Strabismus is a visual defect in which the eyes are misaligned and point in different directions. One eye may look straight ahead, while the other eye turns inward, outward, upward or downward. Patients may always notice the misalignment or it may come and go. The turned eye may straighten at times and the straight eye may turn.
Strabismus is a common condition among children. About 4% of all children in the United States have strabismus.
It occurs equally in males and females. Strabismus can run in families. The exact cause of strabismus is not fully understood.
Six eye muscles, controlling eye movement, are attached to the outside of each eye. In each eye, two muscles move the eye right and left. The other four muscles move it up and down and at an angle.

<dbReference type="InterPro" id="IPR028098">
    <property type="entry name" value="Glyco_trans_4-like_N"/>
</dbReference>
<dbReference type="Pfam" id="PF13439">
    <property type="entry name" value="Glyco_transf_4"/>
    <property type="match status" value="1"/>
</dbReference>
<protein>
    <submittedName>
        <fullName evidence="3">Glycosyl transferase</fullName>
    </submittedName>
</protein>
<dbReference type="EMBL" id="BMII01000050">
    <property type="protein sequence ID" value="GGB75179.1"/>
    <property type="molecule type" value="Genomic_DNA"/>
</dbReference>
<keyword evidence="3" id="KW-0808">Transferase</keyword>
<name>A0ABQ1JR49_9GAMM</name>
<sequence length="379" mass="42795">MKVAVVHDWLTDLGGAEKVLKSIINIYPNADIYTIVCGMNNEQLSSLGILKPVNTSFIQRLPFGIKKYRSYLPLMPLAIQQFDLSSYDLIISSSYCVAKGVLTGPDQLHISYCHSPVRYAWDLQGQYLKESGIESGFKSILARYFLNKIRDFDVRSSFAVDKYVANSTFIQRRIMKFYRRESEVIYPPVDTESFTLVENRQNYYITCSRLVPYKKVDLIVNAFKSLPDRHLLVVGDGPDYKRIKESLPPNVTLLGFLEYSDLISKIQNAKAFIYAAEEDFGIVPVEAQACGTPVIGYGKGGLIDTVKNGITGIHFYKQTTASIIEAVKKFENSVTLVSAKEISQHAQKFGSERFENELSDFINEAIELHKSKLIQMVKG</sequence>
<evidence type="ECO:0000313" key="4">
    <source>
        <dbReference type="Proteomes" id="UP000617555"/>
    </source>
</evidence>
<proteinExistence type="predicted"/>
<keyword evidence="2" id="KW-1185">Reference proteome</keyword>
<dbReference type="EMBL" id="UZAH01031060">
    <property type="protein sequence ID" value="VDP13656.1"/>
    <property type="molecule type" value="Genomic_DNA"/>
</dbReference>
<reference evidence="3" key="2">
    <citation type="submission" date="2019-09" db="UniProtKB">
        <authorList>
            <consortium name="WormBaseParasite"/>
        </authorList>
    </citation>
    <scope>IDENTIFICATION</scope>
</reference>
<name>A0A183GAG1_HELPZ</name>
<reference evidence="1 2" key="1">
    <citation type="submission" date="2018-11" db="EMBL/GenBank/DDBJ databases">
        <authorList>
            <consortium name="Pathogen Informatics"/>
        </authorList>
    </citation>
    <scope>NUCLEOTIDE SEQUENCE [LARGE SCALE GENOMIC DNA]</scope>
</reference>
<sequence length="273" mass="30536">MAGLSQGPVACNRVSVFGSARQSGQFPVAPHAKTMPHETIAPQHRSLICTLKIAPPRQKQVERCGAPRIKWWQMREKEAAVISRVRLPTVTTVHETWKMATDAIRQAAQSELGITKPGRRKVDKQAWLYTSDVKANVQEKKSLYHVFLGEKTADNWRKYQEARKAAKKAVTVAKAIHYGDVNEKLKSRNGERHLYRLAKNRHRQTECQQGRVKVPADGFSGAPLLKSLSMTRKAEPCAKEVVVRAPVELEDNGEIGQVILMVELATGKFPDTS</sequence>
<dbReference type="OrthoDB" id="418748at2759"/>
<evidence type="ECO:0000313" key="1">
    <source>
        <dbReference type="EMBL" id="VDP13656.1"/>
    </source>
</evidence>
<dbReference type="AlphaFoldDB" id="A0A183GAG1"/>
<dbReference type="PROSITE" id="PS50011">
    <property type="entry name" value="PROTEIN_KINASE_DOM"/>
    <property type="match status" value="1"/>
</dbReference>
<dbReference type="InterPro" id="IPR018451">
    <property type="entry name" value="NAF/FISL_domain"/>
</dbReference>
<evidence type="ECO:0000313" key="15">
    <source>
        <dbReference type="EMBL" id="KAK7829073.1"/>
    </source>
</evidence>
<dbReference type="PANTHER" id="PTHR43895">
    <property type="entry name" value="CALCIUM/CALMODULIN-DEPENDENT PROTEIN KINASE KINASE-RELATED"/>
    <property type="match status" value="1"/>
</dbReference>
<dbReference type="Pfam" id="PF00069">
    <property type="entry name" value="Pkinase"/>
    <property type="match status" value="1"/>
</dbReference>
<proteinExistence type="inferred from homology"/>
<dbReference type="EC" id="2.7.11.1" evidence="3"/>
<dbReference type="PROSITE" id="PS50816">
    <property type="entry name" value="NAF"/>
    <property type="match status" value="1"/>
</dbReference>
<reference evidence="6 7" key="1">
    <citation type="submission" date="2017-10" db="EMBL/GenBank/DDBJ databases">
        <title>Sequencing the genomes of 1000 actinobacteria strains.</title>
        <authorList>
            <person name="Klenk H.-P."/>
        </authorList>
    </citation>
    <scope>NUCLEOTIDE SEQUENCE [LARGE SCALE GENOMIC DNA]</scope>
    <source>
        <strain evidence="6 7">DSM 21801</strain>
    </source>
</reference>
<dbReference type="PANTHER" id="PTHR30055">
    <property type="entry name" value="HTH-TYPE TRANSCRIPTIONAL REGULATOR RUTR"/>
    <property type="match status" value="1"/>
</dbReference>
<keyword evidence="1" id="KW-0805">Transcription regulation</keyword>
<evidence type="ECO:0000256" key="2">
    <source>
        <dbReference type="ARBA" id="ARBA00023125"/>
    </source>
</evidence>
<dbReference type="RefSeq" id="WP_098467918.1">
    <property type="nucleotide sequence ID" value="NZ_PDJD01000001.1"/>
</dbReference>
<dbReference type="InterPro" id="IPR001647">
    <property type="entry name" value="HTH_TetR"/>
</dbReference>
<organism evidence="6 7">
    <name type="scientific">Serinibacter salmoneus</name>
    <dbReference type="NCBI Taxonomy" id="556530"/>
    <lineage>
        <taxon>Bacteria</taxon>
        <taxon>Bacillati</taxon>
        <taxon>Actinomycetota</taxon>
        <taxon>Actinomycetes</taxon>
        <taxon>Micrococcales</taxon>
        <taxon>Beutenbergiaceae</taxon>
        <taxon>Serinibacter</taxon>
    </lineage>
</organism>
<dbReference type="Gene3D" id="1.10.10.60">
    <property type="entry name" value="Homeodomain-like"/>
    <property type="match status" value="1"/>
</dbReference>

To line up and focus both eyes on a single target, all of the muscles in each eye must be balanced and working together. In order for the eyes to move together, the muscles in both eyes must be coordinated.
The brain controls the eye muscles. Strabismus is especially common among children with disorders that affect the brain, such as: cerebral palsy, Down’s syndrome, and brain tumors. However, most children with strabismus are otherwise healthy.
Although glasses, exercises or prisms may reduce or help control the outward turning eye in some children, surgery is often needed. During surgery, the ophthalmologist makes a small incision in the tissue covering the eye to reach the eye muscle. Certain muscles are repositioned during the surgery, depending on which direction the eye is turning. As with any surgery, eye muscle surgery has certain risks including infection, bleeding, excessive scarring and other rare complication that can lead to vision loss.